US 5972472 A
A process is disclosed for manufacturing a controlled gloss fluoropolymer film by casting a fluoropolymer dispersion onto a support substrate which has been coated with a solution containing a substantially inert particulate material, curing, drying and stripping a fluoropolymer film, which has a controlled-gloss or matte finish from the support substrate. The gloss of the matte fluoropolymer film is dependent upon and controlled by the amount of particulate material in the coating solution.
1. A process for forming a fluoropolymer film of controlled gloss the process comprising the steps of:
(a) preparing a dispersion comprising at least one fluoropolymer resin;
(b) casting the fluoropolymer dispersion onto a support substrate;
(c) forming a substantially coalesced fluoropolymer film layer upon at least a portion of at least one surface of the support substrate;
(d) drying the fluoropolymer film layer while in contact with support substrate; and
(e) removing the fluoropolymer film layer from the support substrate; wherein the surface of the support substrate which contacts the fluoropolymer dispersion is affixed with a dried coating comprising at least one particulate material and binder, said particulate material having a particle size of between about 1 and about 100 microns, the gloss of the fluoropolymer film being controlled by the amount of particulate material contained in said dried coating.
2. The process of claim 1 wherein the fluoropolymer resin comprises polyvinyl fluoride.
3. The process of claim 1 wherein the gloss of the dried fluoropolymer film is in the range from about 5 to about 65.
4. The process of claim 1 wherein the substrate comprises a polyester film.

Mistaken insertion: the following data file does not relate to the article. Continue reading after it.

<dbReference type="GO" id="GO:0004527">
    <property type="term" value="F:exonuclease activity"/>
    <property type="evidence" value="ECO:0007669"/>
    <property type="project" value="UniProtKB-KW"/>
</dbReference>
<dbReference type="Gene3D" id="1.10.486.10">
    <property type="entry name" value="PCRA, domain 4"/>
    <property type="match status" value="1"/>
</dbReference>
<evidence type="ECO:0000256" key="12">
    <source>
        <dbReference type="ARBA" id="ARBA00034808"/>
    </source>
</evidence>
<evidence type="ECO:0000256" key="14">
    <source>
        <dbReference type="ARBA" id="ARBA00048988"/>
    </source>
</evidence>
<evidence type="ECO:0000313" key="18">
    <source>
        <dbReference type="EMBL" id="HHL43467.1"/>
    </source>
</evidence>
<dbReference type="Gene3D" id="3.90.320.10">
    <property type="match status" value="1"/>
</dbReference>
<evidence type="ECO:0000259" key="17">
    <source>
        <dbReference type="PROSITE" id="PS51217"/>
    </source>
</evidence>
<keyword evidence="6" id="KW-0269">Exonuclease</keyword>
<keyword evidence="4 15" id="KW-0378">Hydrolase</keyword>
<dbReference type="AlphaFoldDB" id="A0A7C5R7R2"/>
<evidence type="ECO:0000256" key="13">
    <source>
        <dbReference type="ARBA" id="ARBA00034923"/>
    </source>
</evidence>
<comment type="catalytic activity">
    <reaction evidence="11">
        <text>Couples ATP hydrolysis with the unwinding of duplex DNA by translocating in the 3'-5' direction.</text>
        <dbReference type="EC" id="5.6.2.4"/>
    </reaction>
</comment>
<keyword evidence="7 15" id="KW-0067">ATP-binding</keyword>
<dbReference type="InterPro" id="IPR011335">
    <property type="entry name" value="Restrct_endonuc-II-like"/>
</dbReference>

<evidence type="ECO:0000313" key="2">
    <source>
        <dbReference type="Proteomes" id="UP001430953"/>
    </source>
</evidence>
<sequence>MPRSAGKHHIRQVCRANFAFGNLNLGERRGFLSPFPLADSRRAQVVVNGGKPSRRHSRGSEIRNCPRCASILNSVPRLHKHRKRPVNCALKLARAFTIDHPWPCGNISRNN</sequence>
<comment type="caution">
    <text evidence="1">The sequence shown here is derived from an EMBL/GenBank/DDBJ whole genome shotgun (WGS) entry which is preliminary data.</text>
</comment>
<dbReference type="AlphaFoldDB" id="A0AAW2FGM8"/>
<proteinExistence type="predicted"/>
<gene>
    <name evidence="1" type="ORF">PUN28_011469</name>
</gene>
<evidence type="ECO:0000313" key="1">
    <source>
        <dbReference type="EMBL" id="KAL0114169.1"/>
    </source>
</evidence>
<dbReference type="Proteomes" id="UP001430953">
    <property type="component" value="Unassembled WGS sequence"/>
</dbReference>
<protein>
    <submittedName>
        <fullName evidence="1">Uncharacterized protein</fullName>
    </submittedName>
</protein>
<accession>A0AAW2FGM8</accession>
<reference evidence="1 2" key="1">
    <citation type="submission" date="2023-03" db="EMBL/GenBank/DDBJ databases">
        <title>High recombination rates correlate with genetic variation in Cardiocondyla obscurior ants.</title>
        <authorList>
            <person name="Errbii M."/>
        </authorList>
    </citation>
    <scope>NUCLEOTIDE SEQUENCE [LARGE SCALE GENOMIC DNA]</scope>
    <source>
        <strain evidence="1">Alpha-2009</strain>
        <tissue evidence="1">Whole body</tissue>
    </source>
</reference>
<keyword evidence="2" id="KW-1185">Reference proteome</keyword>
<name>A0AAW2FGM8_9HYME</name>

5. The process of claim 4 wherein the particulate comprises silica.
6. The process of claim 1 wherein the particulate comprises an inorganic material.
7. The process of claim 1 wherein the particulate comprises an organic material.
8. The process of claim 1 wherein the binder comprises polyvinyl alcohol.
9. A fluoropolymer film formed by the process of claim 1.
10. A process for forming a fluoropolymer film of controlled gloss the process comprising the steps of:
(a) preparing an aqueous solution of at least one particulate material and at least one binder, said particulate material having a particle size of between about 1 and about 100 microns;
(b) coating a support substrate with the aqueous solution and drying the substrate to form a coated support substrate;
(c) preparing a dispersion comprising at least one fluoropolymer resin;
(d) casting the fluoropolymer dispersion onto a coated support substrate;
(e) forming a substantially coalesced fluoropolymer film layer upon at least a portion of at least one surface of the support substrate;
(f) drying the fluoropolymer film layer while in contact with the support substrate; and
(g) removing the fluoropolymer film layer from the support substrate;
wherein the surface of the fluoropolymer film has a specular gloss imparted by the coated support substrate, the gloss of the fluoropolymer film being controlled by the amount of particulate material contained in said coating on said coated support substrate.
Substrates used for forming matte films of polyvinyl fluoride with varying controlled gloss levels were prepared according to the following procedure.